Q: Tax Playa, how does a 529 college savings plan work?
Lou, Arlington VA
A: A 529 plan is like a Roth IRA for college. Money goes in after-tax, and distributions (including earnings) are tax-free if used for higher education. It is one of many tax benefits available to families for education, and a particularly-good one...
For more information on 529 plans, please check out the excellent website www.savingforcollege.com, or look up IRS Publication 970, "Tax Benefits for Education."
A 529 plan is legally known as a "qualified tuition program" because they started out as mechanisms to pre-pay for a specific college's tuition. They were later expanded to be able to be used at any college in the nation, so the name is a bit of an anachronism. These days, 529 plans are nearly-exclusively run by each of the fifty states and the District of Columbia, and the funds can be used both inside and outside the state.
Money enters the account after-tax: that is, no deduction is allowed for contributions to these accounts. However, earnings grow tax-free, and distributions are tax-free if used for qualified higher eduction expenses. Contributions may be withdrawn at any time tax- and penalty-free. Any earnings used for non-qualified expenses is subject to taxation and a 10% penalty.
Unlike Roth IRAs, there are no income restrictions on making contributions to a 529 plan. There are also no limits on contribution amounts, unless the aggregate amount of money in the account exceeds probable higher education costs (which is next to impossible). Each state's plan may have a separate limit on how large the account can get before new contributions are disallowed.
Contributions to 529 plans are subject to gift tax limits (no individual may give more than $12,000 to another individual without triggering a gift tax). However, there is a special exemption that allows a front-loading of a 529 plan of five year's worth of contributions. Theoretically, a wealthy couple could give $120,000 to a grandchild's 529 plan and then take the next five years off. However, this would technically mean no birthday or Christmas presents for that time period, either!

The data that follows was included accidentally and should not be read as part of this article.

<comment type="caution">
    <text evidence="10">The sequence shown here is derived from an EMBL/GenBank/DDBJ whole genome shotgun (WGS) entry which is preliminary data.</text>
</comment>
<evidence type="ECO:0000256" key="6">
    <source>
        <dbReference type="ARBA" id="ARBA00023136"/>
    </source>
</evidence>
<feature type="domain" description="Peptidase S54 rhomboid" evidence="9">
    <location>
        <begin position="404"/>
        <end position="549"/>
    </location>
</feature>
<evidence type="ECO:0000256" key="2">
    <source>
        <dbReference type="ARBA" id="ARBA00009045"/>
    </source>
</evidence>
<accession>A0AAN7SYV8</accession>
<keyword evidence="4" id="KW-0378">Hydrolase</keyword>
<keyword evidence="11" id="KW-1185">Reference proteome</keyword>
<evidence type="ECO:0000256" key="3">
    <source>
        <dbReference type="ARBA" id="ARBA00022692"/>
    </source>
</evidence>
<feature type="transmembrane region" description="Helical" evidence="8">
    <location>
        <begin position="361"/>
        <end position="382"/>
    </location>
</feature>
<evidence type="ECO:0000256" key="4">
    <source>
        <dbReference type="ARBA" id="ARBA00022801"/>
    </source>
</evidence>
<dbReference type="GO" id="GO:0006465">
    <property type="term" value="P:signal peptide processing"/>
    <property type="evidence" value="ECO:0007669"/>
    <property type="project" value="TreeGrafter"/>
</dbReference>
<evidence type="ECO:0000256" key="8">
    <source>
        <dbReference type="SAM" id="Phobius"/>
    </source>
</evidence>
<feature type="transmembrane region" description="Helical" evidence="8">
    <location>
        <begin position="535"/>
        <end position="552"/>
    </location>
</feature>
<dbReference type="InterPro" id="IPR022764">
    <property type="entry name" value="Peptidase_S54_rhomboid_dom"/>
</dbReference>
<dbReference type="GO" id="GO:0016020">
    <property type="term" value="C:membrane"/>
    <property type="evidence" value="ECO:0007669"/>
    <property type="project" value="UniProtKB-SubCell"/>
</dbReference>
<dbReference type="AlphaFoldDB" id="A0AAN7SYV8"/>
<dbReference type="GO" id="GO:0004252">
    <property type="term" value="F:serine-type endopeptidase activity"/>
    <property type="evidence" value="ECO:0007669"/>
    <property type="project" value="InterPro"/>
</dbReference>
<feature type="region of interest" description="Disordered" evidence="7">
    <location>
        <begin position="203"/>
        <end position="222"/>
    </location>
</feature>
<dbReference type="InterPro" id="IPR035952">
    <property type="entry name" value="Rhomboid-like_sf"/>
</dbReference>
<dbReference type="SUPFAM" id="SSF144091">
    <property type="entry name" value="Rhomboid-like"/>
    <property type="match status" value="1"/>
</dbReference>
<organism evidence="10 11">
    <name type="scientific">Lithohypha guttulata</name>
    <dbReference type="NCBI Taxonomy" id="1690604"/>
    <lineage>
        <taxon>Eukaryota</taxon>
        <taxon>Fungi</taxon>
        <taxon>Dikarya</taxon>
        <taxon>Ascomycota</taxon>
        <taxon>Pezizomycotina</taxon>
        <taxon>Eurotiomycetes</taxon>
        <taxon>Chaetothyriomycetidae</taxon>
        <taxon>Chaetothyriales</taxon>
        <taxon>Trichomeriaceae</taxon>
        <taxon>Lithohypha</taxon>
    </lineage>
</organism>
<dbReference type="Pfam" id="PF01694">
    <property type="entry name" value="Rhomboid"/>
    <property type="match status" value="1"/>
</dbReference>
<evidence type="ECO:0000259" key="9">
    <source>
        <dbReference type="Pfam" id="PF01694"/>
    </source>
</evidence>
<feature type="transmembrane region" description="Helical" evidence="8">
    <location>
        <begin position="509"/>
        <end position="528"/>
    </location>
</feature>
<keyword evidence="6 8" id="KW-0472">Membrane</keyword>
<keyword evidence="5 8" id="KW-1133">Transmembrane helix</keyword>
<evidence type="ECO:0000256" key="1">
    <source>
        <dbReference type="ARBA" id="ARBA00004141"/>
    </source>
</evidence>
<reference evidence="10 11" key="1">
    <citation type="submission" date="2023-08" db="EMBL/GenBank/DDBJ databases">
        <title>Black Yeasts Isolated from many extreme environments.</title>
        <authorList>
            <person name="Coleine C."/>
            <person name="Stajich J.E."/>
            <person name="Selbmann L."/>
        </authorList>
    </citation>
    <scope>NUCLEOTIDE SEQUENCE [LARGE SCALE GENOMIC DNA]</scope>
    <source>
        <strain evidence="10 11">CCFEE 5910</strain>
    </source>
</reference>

"Qualified higher education expenses" include: books, tuition, fees, supplies, and equipment at an eligible educational institution (basically, any place you can use financial aid). It also includes room and board for an at least half-time student.
No expenses paid for with 529 plan money can also benefit from any other tax advantage (the lifetime learning credit, the Hope credit, the tuition and fee deduction, Coverdell ESA money, etc.)
If you contribute to the 529 plan run by your state, you can often get a full or partial deduction off your state income taxes. Please consult savingforcollege.com to see the full details.
Amounts in a 529 plan can be rolled over or the designated beneficiary changed if the new beneficiary is also a member of the old beneficiary's family.
Thanks to a new law Congress passed, 529 plan amounts do not count against students applying for federally-subsidized student loans and grants.